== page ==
MIDRANGE dot COM Mailing List Archive



Home » MIDRANGE-L » November 2008

Re: Windows on an iSeries?



fixed


You should talk with another BP that's a little more interested in crafting
a valid solution! With that said... they are right that you missed the
boat on doing this the easy way... the IXS based solution has pretty much
been phased out, but it was a truly simple and cost-effective way to do
what you're looking for. At this point, you'll probably have to get into
iSCSi/blades for a similar solution, but it's still more viable than the BP
is making it sound.

I have not worked with the newer iSCSi/blade based solutions, but on the
IXS cards, the reliability, portability of servers, and backup/restore of
the windows drives was a joy to work with.





"Michael
Naughton"
<michael_naughton To
@juddwire.com> "Midrange Systems Technical
Sent by: Discussion"
midrange-l-bounce <midrange-l@xxxxxxxxxxxx>
s@xxxxxxxxxxxx cc

Subject
11/11/2008 02:39 Windows on an iSeries?
PM


Please respond to
Midrange Systems
Technical
Discussion
<midrange-l@midra
nge.com>






I'm looking or people who know more than I do, so of course I came right
over here :-). My company is looking to consolidate its windows servers,
and I ran across this article:

http://www.infordata.net/inforweb.static/documents/newsletter/ISSE1007.pdf

that makes it sound as if we could do it all on our iSeries (we've got a
model 9406-520). From the article, it looked as if we could

* set up several windows servers using the Integrated xSeries Server cards

* dynamically allocate disk space among the iSeries and the various windows
servers

* use our existing tape backup system to back up the windows data at the
same time we're backing up our iSeries data

Then we talked to our BP, who said it's not that simple. According to them,

** the integrated server cards aren't recommended because they're hard to
upgrade, and we'd be better off with the Integrated xSeries Adapters (and
some boxes to put them in)

** the disk would need to be split between the windows servers and the
iSeries, and we couldn't just dynamically shift it around

** we'd need a separate LPAR to handle the windows stuff

** we'd be better off with a separate backup system for the window stuff

All of which makes it look a LOT less worth it, but I'm not convinced --
hence my question. Does anyone have experience with either of these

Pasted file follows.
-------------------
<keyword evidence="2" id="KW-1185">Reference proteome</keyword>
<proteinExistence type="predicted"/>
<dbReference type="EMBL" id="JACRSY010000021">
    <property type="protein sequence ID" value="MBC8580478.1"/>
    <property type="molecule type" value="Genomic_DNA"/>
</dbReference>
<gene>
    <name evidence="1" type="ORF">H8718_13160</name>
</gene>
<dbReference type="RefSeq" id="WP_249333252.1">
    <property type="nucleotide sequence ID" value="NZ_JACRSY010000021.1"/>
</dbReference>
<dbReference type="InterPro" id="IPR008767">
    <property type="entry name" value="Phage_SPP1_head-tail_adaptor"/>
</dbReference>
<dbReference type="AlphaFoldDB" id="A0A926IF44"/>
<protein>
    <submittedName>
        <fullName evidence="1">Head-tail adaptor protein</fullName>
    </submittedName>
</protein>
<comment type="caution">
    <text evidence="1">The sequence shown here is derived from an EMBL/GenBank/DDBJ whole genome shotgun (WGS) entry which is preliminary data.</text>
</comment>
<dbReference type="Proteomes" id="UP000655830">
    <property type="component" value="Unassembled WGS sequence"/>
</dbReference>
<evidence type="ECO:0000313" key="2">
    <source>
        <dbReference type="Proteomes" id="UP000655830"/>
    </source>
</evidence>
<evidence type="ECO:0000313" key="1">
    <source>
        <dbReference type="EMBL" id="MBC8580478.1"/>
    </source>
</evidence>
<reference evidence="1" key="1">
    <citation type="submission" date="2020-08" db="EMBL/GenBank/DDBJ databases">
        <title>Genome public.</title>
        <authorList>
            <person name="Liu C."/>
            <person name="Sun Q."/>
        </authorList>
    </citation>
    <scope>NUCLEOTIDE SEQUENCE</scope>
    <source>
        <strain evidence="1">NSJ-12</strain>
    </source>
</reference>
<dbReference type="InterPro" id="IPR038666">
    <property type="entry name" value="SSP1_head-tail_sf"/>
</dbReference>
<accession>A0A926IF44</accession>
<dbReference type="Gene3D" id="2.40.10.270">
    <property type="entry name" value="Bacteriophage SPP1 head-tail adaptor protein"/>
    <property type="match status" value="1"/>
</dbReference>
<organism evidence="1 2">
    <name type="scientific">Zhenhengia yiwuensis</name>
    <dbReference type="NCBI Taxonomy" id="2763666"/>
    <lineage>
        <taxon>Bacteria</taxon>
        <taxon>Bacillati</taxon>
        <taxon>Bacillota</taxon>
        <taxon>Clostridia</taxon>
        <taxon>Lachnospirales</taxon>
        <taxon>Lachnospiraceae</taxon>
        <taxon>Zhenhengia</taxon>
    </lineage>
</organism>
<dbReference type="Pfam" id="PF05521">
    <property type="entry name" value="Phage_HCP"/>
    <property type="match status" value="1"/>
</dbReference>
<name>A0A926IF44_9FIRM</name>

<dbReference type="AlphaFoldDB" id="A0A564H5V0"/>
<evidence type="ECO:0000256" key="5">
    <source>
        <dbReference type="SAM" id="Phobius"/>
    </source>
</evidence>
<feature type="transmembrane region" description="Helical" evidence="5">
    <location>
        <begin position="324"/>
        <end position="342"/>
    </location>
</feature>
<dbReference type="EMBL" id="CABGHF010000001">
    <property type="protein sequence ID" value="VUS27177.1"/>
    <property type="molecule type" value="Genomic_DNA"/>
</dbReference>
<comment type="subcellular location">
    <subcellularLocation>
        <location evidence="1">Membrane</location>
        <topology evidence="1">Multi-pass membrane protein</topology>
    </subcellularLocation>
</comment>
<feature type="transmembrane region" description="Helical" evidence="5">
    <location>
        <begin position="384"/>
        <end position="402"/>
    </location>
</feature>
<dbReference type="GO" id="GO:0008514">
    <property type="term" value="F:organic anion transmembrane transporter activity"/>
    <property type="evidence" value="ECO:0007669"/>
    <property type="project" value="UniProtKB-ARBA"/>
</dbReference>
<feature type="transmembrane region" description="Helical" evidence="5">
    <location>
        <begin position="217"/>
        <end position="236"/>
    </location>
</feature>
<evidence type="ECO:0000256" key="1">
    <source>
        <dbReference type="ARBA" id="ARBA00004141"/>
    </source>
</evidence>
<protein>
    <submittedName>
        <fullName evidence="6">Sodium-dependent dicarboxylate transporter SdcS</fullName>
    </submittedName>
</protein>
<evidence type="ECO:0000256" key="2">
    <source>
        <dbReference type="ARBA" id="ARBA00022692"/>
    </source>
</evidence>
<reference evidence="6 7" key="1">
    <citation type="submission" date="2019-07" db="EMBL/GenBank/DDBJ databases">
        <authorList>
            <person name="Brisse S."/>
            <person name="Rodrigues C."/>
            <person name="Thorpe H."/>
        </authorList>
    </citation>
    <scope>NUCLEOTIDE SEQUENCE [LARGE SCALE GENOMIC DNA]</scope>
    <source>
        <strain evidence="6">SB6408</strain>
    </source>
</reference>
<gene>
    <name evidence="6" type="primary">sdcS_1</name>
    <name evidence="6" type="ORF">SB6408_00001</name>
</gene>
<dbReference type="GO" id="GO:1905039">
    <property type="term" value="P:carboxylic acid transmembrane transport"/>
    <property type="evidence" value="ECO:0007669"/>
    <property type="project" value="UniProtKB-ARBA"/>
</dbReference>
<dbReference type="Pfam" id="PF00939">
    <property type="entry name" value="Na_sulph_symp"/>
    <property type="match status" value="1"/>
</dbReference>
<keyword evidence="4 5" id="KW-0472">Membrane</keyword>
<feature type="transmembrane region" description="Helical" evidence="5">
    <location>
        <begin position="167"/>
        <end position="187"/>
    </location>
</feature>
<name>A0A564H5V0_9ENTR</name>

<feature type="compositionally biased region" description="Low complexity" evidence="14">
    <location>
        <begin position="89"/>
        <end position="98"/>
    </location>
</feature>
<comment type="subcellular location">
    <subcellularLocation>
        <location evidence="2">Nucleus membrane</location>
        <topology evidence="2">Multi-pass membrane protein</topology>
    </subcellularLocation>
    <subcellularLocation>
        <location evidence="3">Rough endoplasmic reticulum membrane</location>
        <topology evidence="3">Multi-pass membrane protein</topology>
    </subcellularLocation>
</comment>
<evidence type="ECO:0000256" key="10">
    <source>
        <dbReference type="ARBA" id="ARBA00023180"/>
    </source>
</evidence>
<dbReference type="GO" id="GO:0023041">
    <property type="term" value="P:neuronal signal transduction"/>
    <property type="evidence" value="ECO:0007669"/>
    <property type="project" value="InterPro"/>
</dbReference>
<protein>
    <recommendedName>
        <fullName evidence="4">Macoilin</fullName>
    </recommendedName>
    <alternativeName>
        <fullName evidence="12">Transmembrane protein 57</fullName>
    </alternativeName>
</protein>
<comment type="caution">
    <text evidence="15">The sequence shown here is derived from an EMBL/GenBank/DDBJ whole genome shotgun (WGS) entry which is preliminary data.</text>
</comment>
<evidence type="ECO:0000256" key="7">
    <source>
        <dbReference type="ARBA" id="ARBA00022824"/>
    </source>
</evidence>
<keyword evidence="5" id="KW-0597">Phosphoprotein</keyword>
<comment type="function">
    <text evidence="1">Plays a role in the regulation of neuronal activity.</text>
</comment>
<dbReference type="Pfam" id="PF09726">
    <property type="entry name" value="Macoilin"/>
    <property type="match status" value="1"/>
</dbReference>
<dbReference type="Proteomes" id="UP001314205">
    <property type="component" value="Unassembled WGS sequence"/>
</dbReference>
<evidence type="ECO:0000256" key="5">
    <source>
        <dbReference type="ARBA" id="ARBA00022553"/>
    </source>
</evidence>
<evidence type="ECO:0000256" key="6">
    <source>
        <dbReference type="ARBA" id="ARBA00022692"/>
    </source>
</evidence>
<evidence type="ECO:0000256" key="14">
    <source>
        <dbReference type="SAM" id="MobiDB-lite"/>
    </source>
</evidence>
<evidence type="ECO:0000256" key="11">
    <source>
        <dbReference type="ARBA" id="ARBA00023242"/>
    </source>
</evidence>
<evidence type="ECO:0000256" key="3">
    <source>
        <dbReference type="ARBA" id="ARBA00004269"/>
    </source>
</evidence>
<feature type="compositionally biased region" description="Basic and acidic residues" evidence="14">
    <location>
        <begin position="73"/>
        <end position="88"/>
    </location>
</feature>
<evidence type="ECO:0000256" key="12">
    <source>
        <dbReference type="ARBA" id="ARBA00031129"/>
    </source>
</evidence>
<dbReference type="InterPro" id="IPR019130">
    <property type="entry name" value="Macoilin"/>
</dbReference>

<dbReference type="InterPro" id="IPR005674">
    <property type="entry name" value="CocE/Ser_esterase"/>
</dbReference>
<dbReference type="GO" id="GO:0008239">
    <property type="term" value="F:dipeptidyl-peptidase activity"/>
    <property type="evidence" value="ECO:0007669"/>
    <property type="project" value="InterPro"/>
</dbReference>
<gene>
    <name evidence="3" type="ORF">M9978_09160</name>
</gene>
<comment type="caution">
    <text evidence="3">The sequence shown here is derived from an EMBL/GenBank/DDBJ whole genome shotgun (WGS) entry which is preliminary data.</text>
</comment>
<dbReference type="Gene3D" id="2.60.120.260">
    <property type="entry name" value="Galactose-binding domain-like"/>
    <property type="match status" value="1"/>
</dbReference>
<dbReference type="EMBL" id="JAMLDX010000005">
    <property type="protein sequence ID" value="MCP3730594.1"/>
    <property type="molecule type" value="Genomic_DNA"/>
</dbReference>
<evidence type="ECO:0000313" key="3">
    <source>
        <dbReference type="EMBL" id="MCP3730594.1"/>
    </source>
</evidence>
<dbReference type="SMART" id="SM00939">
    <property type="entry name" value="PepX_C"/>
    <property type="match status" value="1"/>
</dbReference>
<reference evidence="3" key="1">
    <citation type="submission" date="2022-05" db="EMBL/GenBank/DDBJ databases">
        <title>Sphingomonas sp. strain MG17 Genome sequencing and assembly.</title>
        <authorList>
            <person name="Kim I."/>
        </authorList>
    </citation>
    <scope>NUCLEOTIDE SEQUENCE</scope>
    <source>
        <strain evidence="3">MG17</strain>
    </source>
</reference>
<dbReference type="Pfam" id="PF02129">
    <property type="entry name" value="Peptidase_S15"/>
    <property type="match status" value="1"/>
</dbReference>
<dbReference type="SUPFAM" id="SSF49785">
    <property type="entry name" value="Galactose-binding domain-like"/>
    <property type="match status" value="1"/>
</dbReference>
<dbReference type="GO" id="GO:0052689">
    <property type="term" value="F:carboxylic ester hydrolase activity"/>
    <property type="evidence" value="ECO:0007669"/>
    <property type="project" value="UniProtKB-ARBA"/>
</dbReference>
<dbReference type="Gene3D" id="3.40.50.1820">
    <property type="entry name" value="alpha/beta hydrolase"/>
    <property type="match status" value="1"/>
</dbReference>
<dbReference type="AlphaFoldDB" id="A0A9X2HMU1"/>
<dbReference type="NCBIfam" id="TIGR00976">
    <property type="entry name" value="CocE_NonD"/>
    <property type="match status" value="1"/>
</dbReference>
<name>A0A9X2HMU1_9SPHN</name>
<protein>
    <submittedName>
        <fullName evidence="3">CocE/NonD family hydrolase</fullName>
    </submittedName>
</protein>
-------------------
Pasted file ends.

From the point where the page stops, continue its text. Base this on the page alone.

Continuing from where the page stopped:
environments? Is it as great as the article makes it sound, or is our BP
closer to the mark? If we're looking to
centralize storage, management, and backup, is this a good option, or we
better off just going with a windows SAN (the other option)?

Thanks very much for your help,


Mike Naughton
Senior Programmer/Analyst
Judd Wire, Inc.
124 Turnpike Road
Turners Falls, MA 01376
413-863-4357 x444
mnaughton@xxxxxxxxxxxx
****************************************
NOTICE: This e-mail and any files transmitted with it are confidential and
solely for the use of the intended recipient. If you are not the intended
recipient or the person responsible for delivering to the intended
recipient, be advised that any use is
strictly prohibited. If you have received this e-mail in error, please
notify us immediately by replying to it and then delete it from your
computer.

--
This is the Midrange Systems Technical Discussion (MIDRANGE-L) mailing list
To post a message email: MIDRANGE-L@xxxxxxxxxxxx
To subscribe, unsubscribe, or change list options,
visit: http://lists.midrange.com/mailman/listinfo/midrange-l
or email: MIDRANGE-L-request@xxxxxxxxxxxx
Before posting, please take a moment to review the archives
at http://archive.midrange.com/midrange-l.


_____________________________________________________________________________

Scanned by IBM Email Security Management Services powered by MessageLabs.
For more information please visit http://www.ers.ibm.com
_____________________________________________________________________________






Return to Archive home page | Return to MIDRANGE.COM home page

This mailing list archive is Copyright 1997-2014 by MIDRANGE dot COM and David Gibbs as a compilation work. Use of the archive is restricted to research of a business or technical nature. Any other uses are prohibited. Full details are available here. If you have questions about this, please contact